Imagined Communities and Educational Possibilities focuses on three main themes: imaged communities expand the range of possible selves, technological advances in the last two decades have had a significant impact on what is possible to imagine, and imagination at even the most personal level is related to social ideologies and hegemonies. The diverse studies in this issue demonstrate convincingly that learners and teachers are capable of imagining the world as different from prevailing realities. Moreover, time and energy can be invested to strive for the realization of alternative visions of the future. Research in this special issue suggests that investment in such imagined communities offers intriguing possibilities for social and educational change.
Table of Contents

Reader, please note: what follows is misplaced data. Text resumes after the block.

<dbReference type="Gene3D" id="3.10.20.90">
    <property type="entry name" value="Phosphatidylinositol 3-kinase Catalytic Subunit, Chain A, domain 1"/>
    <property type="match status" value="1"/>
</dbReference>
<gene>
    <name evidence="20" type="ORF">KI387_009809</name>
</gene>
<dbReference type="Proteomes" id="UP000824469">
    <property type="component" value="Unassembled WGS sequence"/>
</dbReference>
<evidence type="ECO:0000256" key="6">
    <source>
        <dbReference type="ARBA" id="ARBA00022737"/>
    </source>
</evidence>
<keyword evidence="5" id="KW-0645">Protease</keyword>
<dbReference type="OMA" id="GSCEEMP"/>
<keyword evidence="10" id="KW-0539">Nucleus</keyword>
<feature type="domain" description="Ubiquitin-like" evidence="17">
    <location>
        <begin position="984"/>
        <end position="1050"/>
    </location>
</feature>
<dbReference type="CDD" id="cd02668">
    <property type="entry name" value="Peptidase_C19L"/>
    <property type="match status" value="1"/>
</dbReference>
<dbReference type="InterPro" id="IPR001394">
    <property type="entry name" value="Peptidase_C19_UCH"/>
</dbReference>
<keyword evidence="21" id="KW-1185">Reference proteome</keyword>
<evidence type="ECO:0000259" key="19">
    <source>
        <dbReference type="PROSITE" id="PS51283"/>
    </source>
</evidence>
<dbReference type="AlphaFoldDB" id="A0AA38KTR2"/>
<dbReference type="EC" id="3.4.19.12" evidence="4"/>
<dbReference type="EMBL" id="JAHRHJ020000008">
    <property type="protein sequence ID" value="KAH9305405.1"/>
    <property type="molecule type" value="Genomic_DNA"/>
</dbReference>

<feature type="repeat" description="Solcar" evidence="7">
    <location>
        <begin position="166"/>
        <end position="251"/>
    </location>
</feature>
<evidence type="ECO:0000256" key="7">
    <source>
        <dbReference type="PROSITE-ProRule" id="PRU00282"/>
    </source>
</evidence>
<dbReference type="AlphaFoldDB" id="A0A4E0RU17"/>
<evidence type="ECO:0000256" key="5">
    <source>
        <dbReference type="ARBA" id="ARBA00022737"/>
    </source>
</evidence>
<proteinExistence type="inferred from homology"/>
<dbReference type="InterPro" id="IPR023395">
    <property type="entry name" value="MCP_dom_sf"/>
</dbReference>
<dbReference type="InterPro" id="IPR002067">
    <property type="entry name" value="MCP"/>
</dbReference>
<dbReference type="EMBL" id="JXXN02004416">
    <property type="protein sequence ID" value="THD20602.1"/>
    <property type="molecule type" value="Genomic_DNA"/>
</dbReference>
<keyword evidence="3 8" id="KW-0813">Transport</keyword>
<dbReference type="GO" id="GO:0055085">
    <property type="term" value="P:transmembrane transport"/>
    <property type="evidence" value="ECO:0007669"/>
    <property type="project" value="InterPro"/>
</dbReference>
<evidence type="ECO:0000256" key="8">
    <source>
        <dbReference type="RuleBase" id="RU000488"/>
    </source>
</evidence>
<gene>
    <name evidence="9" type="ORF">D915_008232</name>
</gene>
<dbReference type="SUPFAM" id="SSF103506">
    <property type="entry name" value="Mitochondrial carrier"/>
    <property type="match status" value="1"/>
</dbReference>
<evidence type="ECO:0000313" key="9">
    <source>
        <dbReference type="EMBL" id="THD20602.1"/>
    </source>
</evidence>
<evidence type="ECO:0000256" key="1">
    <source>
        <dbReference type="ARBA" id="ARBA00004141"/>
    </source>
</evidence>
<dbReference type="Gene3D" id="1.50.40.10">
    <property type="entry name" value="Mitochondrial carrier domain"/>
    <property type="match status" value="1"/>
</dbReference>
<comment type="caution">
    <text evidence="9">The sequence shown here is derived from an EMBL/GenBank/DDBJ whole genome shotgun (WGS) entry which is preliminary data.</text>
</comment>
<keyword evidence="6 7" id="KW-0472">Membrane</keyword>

Volume 2, Number 4, 2003. Contents: Y. Kanno, B. Norton, Imagined Communities and Educational Possibilities: Introduction. A. Pavlenko, "I Never Knew I Was a Bilingual": Re-imagining Teacher Identities in TESOL. D. Dagenais, Accessing Imagined Communities Through Multilingualism and Immersion Education. Y. Kanno, Imagined Communities, School Visions, and the Education of Bilingual Students in Japan. B. Norton, F. Kamal, The Imagined Communities of English Language Learners in a Pakistani School. S. Silberstein, Teaching Culture: Imagined Communities and National Fantasies in the O.J. Simpson Case. A. Blackledge, Imagining a Monocultural Community: Racialization of Cultural Practice in Educational Discourse.